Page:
The legal profession isn’t known for nurturing, but Kim Simmonds is working to change that, leading by example. She not only provides the best IT and flexible working, but also offers all employees the opportunity to work with Executive Coach, Louise Otton, to ensure they have all the tools they need to succeed.
Kim takes employee physical and mental health seriously and, in addition to the monthly 1-2-1 executive coaching and the weekly team meetings led by Louise, she provides weekly PT, yoga and meditation sessions for staff.
We want our clients to succeed too, so Kim has asked Louise to share some of the work we do with her here in this series of blogs. We find these tools help us to achieve our full potential and to provide the best service to our clients. We hope you find it useful too.
Our executive coach, Louise Otton, has been teaching us about the benefits of mindfulness.
“I have used mindfulness and breathwork in my personal practice for years, through meditation, yoga and Pilates,” says Louise. “I’m so passionate about how it can help us manage stress, it is wonderful to work with an organisation who enjoys it too. In fact, Kim Simmonds is a big advocate of the WimHoff method, she introduced me to this as alternative form of breathwork, which has had a profound impact on my daily routine and how I use my breath to support my own wellbeing. It is great to learn from my clients too!”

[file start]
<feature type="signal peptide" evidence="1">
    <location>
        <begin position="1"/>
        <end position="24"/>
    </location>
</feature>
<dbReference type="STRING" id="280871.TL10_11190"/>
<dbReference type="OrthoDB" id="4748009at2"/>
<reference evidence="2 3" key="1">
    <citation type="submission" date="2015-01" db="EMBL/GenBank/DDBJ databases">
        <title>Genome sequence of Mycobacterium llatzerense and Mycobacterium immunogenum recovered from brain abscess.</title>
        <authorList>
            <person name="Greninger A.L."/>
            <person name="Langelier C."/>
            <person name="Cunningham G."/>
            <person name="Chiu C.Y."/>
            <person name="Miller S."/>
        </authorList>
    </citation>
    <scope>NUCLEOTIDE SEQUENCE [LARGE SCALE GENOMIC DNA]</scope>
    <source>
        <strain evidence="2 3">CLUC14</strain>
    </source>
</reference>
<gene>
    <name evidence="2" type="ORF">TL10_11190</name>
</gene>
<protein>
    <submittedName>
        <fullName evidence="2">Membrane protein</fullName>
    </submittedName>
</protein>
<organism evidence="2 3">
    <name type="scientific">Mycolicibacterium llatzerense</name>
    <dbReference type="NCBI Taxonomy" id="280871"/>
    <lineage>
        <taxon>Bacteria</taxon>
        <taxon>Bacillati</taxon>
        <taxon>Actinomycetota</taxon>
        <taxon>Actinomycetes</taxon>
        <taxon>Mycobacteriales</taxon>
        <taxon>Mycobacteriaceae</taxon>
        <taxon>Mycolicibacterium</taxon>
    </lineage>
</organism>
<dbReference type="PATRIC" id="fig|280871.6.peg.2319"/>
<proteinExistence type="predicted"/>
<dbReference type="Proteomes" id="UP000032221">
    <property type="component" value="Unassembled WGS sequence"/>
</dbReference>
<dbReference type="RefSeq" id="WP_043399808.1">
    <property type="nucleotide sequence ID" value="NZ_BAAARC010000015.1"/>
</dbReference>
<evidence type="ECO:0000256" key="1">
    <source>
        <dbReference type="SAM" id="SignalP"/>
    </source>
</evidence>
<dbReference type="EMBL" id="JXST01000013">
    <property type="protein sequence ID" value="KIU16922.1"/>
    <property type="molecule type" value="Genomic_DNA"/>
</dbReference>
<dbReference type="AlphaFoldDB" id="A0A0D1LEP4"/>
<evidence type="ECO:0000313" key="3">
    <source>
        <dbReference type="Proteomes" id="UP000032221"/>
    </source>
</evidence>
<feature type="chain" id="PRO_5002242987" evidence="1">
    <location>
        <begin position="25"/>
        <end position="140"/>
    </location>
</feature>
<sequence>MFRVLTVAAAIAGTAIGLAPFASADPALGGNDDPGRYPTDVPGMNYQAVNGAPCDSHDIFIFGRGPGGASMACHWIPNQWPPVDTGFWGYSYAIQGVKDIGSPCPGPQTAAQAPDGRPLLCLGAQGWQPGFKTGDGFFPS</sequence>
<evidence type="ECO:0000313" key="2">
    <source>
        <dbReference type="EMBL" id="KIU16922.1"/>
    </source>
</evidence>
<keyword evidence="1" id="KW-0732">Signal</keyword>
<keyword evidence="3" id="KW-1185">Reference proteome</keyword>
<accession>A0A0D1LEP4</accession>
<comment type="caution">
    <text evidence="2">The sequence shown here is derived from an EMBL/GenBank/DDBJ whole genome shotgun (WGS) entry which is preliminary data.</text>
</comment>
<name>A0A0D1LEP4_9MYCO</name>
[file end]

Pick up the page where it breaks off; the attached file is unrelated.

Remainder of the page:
Louise uses mindfulness a lot in her coaching, as it is one of the most accessible tools available to individuals and teams who want create a sense of calm and clarity in their thinking. We are all so busy doing things or thinking about what we need to do, or should have done, we rarely stop and spend time just being in the moment.
Benefits of mindfulness
Mindfulness has a holistic effect on both the mind and body and the benefits are multifaceted and far reaching. Here are just a few:
- It can help increase focus and attention, improve memory recall and mental stamina.
- It can also support better decision making, problem solving and creativity.
- It can help you sleep better and therefore have more energy the next day.
- Through better sleep and restorative rest, you are also supporting your immune system, which of course is fundamental in enhancing your longer-term health.